Tom Holland's Workout Routine & Diet (Train Like Spiderman)

James Cunningham, BSc, CPT
Published by James Cunningham, BSc, CPT | Staff Writer & Senior Coach
Last updated: June 20, 2024
FACT CHECKED by Benedict Ang, CPT, PN1-NC
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Tom Holland is one of the renowned marvel actors. His slim muscular build comes with exceptional flexibility and gymnastic ability.

So, we spent a few weeks going through all his interviews and social media posts to come up with this Tom Holland workout routine and diet plan.

You will be shocked by how simple his workout routines are yet effective. Tom Holland openly admits that consistency is the secret to both attaining and maintaining his wonderful body.

Tom Holland Stats and Background

  • Height: 5’8”
  • Weight: 141 lbs
  • Born: June 1, 1996

Tom Holland’s career started at an early age when he starred in a British movie called Billy Elliot, and it’s an understatement to say that the movies he does now have completely changed.

Tom’s move into the Marvel scene started with Captain America Civil War, and it was just a year later that Spider-Man: Homecoming was released.

It’s for these movies that his body shape changed a lot. And while he remains slim, there’s quite a bit of lean muscle under that spider man suit.

And it’s all due to a unique workout approach.

Spiderman Workout Routine

A muscular man with good upper body

I found it funny to hear Jake Gyllenhaal say that for Spider-Man: Far From Home, he pushed Tom Holland so far that he couldn’t walk.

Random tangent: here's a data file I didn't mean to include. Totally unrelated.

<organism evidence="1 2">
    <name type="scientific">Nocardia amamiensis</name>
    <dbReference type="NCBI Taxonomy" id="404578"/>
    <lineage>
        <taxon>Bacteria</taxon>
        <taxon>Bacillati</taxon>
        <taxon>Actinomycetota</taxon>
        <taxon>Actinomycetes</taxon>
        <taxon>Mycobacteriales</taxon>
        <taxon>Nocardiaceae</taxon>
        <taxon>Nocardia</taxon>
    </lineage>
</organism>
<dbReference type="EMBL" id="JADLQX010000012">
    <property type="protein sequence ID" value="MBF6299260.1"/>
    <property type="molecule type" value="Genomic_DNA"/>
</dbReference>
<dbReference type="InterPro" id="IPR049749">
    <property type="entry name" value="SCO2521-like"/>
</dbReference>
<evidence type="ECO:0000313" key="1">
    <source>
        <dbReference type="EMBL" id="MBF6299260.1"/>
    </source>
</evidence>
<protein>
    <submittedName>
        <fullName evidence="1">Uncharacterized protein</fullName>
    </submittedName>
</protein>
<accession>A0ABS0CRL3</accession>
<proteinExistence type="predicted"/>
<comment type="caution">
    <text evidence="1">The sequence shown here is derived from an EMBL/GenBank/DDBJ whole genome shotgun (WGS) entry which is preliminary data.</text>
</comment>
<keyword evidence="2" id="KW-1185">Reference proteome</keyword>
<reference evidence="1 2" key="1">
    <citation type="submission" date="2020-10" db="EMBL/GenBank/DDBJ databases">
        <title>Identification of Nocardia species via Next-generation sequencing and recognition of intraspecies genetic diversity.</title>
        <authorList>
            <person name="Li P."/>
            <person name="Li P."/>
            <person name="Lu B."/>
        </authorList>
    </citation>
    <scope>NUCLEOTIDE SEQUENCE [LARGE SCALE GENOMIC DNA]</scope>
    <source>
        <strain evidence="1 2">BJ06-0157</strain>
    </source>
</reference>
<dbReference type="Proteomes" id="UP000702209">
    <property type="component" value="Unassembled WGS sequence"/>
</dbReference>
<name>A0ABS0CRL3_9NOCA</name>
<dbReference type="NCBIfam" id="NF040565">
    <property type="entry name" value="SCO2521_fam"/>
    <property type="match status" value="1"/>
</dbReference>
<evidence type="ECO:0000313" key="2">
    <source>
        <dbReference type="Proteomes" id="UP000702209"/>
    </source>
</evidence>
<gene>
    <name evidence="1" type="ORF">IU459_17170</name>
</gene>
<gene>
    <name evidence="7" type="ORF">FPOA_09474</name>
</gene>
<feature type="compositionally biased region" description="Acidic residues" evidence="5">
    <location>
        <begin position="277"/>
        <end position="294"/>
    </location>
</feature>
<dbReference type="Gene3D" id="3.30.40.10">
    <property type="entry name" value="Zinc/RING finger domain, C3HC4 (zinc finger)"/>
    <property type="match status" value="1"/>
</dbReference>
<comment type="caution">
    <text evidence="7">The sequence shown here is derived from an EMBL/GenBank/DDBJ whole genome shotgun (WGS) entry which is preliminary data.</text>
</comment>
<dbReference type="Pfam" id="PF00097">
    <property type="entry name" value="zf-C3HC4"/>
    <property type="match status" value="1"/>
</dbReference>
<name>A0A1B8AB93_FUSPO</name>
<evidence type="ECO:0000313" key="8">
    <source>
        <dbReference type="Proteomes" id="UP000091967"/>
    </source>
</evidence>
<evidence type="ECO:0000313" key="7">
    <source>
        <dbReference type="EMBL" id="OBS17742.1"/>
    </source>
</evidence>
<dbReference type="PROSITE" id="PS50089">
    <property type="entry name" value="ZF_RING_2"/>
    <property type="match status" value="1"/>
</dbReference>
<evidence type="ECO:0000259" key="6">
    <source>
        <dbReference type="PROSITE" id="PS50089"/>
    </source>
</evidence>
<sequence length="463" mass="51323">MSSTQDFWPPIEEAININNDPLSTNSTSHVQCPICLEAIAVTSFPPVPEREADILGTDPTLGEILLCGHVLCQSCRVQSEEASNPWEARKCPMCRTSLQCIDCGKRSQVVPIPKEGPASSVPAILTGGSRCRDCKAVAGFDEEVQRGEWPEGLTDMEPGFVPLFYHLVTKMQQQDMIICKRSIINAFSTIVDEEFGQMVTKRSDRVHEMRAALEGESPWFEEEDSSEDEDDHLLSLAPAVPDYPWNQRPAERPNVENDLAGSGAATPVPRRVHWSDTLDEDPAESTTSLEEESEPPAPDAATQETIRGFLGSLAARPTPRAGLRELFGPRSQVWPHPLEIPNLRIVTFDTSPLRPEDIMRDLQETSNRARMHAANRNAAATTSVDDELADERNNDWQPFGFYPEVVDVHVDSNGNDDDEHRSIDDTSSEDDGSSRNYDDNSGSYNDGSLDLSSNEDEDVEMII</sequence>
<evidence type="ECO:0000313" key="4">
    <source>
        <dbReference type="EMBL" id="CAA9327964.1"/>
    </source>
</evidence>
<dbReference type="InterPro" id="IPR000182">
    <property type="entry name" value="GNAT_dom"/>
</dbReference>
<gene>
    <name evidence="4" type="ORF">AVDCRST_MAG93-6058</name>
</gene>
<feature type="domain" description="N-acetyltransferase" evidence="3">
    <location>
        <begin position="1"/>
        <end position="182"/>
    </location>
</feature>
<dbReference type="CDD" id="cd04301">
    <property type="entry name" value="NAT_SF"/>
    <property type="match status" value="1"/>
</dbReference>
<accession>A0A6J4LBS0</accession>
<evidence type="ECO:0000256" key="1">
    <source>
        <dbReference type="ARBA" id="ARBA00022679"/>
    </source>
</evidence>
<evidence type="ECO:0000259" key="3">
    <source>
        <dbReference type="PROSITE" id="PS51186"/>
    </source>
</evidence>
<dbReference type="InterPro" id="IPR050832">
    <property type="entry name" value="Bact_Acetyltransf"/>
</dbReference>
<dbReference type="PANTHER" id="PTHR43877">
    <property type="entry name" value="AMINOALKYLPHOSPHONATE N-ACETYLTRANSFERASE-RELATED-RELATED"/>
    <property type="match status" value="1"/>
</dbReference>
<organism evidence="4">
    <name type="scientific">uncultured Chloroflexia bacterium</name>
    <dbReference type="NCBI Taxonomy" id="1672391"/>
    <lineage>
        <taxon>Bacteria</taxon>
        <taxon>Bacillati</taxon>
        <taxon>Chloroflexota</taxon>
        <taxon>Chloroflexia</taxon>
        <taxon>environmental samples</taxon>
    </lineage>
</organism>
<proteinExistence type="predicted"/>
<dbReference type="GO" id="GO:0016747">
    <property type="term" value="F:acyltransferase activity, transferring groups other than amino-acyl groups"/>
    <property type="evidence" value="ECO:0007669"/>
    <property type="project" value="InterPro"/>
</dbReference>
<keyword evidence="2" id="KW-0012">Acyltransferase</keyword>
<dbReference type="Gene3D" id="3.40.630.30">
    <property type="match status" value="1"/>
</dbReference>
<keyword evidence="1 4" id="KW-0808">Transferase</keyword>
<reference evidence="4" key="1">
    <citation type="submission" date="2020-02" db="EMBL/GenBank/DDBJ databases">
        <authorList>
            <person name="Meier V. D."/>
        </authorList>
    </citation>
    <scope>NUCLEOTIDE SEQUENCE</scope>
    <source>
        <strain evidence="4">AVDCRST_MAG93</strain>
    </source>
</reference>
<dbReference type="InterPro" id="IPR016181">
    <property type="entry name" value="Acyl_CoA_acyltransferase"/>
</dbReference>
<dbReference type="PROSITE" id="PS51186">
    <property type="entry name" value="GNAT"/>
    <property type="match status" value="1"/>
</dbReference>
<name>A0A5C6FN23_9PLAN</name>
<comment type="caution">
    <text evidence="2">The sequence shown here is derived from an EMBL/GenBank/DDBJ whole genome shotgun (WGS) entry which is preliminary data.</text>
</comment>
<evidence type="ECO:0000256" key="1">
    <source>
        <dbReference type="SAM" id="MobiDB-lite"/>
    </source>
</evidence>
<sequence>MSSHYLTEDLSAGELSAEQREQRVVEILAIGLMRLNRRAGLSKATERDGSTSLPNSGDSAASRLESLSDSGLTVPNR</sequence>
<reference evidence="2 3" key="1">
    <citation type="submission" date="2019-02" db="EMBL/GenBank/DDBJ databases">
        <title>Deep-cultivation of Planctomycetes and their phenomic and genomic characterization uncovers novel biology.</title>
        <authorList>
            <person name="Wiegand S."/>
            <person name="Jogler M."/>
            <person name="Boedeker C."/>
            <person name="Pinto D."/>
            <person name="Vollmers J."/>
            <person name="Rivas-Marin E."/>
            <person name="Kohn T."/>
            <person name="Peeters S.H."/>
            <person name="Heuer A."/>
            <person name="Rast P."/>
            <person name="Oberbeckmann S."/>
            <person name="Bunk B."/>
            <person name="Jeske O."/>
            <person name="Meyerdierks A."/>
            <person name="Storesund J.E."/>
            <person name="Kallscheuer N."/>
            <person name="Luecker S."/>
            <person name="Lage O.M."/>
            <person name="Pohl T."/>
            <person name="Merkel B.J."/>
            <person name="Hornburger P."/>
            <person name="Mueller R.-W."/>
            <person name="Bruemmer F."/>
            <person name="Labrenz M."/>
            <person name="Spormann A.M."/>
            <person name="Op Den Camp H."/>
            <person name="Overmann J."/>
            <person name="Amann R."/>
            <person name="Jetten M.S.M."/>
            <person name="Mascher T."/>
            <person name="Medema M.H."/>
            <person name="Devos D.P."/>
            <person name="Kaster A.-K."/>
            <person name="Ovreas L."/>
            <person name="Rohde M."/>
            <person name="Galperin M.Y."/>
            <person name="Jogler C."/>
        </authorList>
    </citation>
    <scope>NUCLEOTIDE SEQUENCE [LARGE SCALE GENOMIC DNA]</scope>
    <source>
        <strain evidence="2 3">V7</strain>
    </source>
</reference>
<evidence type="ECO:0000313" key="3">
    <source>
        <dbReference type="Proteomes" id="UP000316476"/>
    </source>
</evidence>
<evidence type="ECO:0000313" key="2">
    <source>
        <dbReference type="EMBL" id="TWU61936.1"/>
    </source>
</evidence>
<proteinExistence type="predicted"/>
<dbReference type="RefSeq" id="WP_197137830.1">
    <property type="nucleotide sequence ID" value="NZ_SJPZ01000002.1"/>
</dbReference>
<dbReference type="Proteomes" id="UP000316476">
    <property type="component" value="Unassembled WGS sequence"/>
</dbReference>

And you might find the same if you push yourself to the limits with this routine.

Monday (Circuit Training)

Warm-Up:

  • 15 minutes treadmill running or elliptical
  • Chin-ups (3 sets of 10 reps)
  • Sit-ups (3 sets of 25 reps)

Circuit Routine:

Drawing from my fitness coaching experience, go through two rounds of this circuit, taking no more than 20 seconds break between exercises to keep your heart rate up. I've found this approach effective for boosting endurance and cardiovascular health.

  • 100 to 150-yard sprint
  • Kettlebell swings (25 reps)
  • 25 box jumps
  • Plank twists (15 reps each leg)
  • Push-ups (25 reps)
  • Burpees (25 reps)
  • Sub-kettlebell swings (25 reps)
  • Sit-through mountain climbers (12 reps for each leg)

Tuesday (Cardio)

A man doing a cardio exercise in the gym

Tom Holland has posted a lot about the amount of cardio he does, and it would certainly explain why he’s slim with barely an ounce of body fat.

So, keep in mind that this won’t make you bulky, but your fitness level will go through the roof.

  • Warm-up (10 to 15 minutes on a treadmill at a low to moderate pace)
  • Run at 10 mph for 1 minute
  • Walk at 4 mph for 2 minutes
  • Repeat for a total of 8 times
  • Cool-down walk and stretch

Wednesday (Circuit Training)

Warm-Up:

  • 15 minutes treadmill or elliptical
  • Chin-ups (3 sets of 10 reps)
  • Sit-ups (3 sets of 25 reps)

Circuit Routine:

This routine is shorter and focuses more on weight training, but you’ll do it 3 times and reduce the time between sets to 15 seconds with a 30-second break in between each circuit.

  • Run/sprint (400 to 500 yards)
  • Bench press (12 reps)
  • Single-arm dumbbell snatches (10 reps each arm)
  • Spider-man push-ups (20 reps)
  • 25 sit-ups

Thursday (Cardio)

A man using a machine in the gym for his workout

Use the same concept as day 2, and remember to measure your heart rate to keep track of your fitness progress.

  • Warm-up (10 to 15 minutes on a treadmill at a low to moderate pace)